Lukas Has Rooting Interest in Epsom Derby

(from Churchill Downs notes)
Hall of Fame trainer D. Wayne Lukas has won four Kentucky Derbies, 13 Triple Crown races and 17 races in the Breeders' Cup World Thoroughbred Championships. He has trained 22 champions and earned four Eclipse Awards that honored him as the nation's top trainer.

But, just as importantly, Lukas has served as a mentor to a group of former assistant trainers who have grown to become important trainers in their own right. That group that includes Todd Pletcher, Dallas Stewart, Mark Hennig and Bobby Barnett.

Lukas' influence will be a factor in Saturday's Epsom Derby (Eng-I) at Great Britain's Epsom Downs. One of the trainers participating in the 1 1/2-mile British classic is Gerard Butler, a former Lukas assistant. He will saddle Shield, a son of Barathea and winner of the Sandown Park Classic Trial, in the classic at Epsom.

Butler, 37, worked with Lukas in the early 1990's in the era of Lukas' Triple Crown successes with Preakness and Belmont Stakes winner Tabasco Cat and Kentucky Derby and Belmont Stakes winner Thunder Gulch. Lukas remembers Butler's three-year apprenticeship in his operation well.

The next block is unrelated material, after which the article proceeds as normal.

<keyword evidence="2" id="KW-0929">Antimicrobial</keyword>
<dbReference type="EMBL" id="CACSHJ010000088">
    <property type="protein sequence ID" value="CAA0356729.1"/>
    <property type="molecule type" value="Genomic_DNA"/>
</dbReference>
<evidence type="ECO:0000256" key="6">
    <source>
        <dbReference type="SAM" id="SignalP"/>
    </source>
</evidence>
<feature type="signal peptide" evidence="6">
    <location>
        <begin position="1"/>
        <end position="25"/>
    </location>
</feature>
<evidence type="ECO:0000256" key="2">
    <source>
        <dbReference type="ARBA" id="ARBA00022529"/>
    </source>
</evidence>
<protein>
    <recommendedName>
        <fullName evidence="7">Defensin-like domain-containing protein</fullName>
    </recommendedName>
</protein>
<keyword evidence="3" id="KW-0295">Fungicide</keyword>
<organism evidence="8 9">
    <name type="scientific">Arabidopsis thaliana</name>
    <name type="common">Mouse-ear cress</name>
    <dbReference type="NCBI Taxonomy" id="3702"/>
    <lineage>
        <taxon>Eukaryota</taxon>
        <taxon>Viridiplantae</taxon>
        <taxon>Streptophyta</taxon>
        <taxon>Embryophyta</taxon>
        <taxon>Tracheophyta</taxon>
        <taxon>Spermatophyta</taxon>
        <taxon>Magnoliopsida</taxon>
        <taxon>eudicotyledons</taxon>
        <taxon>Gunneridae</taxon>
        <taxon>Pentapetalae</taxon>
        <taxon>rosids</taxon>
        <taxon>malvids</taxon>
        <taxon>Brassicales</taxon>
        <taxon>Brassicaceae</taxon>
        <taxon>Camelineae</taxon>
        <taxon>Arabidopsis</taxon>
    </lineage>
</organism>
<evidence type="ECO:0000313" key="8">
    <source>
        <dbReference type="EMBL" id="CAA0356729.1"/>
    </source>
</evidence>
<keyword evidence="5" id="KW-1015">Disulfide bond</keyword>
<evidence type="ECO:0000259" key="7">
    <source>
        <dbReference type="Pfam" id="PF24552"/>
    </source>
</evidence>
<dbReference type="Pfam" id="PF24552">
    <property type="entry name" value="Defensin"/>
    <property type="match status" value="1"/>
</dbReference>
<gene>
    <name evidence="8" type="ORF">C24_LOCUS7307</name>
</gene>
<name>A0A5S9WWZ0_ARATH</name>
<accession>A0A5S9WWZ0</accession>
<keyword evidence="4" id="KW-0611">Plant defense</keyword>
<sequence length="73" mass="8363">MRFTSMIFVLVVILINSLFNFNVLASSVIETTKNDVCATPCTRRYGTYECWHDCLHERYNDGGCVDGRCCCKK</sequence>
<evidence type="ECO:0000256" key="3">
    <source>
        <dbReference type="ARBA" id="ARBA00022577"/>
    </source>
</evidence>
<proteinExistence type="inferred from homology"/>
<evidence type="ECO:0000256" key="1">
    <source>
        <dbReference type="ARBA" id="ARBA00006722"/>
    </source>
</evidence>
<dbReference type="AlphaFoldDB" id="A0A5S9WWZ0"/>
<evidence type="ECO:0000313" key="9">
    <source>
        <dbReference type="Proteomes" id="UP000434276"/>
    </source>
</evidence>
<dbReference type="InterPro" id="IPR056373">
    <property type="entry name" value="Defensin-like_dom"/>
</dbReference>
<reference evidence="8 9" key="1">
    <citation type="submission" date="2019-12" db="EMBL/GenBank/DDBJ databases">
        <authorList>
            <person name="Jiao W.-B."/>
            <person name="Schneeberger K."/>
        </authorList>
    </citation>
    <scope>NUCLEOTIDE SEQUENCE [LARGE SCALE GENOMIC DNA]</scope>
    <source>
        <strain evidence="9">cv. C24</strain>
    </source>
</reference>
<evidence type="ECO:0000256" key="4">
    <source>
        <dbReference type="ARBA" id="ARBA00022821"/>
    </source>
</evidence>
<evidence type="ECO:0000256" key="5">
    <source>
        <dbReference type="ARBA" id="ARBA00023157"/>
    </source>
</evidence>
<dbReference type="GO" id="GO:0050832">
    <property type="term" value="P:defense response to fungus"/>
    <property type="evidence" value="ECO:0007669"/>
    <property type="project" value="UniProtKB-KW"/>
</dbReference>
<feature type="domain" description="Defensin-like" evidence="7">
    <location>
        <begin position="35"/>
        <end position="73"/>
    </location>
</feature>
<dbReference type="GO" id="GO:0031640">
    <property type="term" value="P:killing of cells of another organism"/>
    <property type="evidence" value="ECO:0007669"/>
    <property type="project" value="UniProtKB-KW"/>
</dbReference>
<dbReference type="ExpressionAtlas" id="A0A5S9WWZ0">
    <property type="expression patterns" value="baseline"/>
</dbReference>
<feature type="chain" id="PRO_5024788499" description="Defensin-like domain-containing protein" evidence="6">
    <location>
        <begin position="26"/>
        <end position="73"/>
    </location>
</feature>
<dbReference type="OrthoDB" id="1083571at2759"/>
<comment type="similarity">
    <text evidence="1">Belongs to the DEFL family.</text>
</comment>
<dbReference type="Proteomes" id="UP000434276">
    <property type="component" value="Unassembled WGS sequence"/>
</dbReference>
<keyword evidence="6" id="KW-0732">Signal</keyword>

"He was one of my favorite kids, but I really was hard on him," Lukas said. "You talk about tough love. I don't know why he didn't walk off time and time again. I blistered his ass for everything."

Although he took a stern approach with him, Lukas said he recognized Butler's enormous potential.

"He really wanted it badly," said Lukas. "I knew he'd be successful."

Lukas also has another connection to the Epsom Derby in Mark Weld, the son and top assistant to trainer Dermot Weld, who trains Epsom favorite Refuse To Bend. The younger Weld also worked under Lukas.

"Dermot sent him over," Lukas recalled. "Dermot called me and said 'I want you to take my son for two years.' I was very fond of Mark, too."

Both Butler and the younger Weld worked and learned in Lukas' Southern California stable.

"Both of them got to where I was giving them responsibility," he said, "I was sending them off with stakes horses and the like."